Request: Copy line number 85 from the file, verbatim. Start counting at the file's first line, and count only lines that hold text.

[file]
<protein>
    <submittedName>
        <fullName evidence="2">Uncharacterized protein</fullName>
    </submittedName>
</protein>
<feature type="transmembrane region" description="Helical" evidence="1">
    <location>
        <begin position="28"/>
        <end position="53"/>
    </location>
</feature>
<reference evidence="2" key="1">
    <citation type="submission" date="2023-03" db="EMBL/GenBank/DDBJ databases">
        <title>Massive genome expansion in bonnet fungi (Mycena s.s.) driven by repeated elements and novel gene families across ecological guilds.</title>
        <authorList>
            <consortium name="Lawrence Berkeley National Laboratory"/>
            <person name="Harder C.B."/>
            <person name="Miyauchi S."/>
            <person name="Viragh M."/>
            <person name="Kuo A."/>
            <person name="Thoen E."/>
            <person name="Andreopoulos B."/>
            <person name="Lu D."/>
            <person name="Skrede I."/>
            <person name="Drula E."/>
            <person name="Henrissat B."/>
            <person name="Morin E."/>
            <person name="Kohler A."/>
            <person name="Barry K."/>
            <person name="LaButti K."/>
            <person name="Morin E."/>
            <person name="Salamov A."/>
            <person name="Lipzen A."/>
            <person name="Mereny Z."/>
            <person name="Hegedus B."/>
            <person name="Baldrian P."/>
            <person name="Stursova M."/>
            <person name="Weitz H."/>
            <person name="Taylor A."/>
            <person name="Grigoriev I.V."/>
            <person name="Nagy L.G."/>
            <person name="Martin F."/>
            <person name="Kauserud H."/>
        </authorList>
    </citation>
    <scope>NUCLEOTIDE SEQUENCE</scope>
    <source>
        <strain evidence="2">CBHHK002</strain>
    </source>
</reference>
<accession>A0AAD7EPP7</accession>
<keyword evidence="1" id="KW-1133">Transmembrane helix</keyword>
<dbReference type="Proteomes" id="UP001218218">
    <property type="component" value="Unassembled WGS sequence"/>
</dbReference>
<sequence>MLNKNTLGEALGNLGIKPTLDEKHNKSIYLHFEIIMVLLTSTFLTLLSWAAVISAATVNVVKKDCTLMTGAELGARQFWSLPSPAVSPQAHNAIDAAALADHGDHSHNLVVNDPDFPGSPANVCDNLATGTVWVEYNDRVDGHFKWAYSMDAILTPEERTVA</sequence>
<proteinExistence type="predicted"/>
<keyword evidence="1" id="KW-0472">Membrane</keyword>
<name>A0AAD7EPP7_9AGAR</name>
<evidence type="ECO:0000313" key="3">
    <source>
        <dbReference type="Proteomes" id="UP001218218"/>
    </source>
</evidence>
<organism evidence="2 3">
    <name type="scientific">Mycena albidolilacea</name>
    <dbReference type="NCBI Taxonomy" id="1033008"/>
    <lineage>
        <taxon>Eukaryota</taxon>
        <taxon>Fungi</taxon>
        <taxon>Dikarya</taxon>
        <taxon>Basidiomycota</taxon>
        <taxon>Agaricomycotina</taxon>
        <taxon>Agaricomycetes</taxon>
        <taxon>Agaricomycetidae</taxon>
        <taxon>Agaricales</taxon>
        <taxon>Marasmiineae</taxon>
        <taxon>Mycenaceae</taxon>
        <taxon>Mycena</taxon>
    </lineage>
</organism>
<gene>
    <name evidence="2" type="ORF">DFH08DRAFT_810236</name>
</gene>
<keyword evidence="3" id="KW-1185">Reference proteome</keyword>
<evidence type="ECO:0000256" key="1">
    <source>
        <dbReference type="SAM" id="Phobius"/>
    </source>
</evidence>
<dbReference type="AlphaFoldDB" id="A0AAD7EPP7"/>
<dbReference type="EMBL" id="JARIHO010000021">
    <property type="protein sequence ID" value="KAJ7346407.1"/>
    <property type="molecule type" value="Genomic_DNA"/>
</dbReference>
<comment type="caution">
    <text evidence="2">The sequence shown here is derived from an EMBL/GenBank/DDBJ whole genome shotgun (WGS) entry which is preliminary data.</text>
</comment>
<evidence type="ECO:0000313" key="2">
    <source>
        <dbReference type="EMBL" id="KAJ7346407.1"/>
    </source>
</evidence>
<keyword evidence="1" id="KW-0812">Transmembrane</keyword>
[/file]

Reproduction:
<keyword evidence="3" id="KW-1185">Reference proteome</keyword>